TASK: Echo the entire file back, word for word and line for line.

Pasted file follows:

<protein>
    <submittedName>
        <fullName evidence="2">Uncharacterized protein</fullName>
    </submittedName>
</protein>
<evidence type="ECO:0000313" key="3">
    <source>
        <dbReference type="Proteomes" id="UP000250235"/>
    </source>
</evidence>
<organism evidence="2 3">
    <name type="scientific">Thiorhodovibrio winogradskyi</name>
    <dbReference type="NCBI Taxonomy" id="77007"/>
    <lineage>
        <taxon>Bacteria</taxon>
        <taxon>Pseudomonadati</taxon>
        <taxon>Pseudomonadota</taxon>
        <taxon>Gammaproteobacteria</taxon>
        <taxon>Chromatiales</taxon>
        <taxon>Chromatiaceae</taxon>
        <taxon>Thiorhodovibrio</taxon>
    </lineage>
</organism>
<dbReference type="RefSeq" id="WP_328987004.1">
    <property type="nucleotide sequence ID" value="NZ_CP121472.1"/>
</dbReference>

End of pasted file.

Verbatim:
<protein>
    <submittedName>
        <fullName evidence="2">Uncharacterized protein</fullName>
    </submittedName>
</protein>
<evidence type="ECO:0000313" key="3">
    <source>
        <dbReference type="Proteomes" id="UP000250235"/>
    </source>
</evidence>
<organism evidence="2 3">
    <name type="scientific">Thiorhodovibrio winogradskyi</name>
    <dbReference type="NCBI Taxonomy" id="77007"/>
    <lineage>
        <taxon>Bacteria</taxon>
        <taxon>Pseudomonadati</taxon>
        <taxon>Pseudomonadota</taxon>
        <taxon>Gammaproteobacteria</taxon>
        <taxon>Chromatiales</taxon>
        <taxon>Chromatiaceae</taxon>
        <taxon>Thiorhodovibrio</taxon>
    </lineage>
</organism>
<dbReference type="RefSeq" id="WP_328987004.1">
    <property type="nucleotide sequence ID" value="NZ_CP121472.1"/>
</dbReference>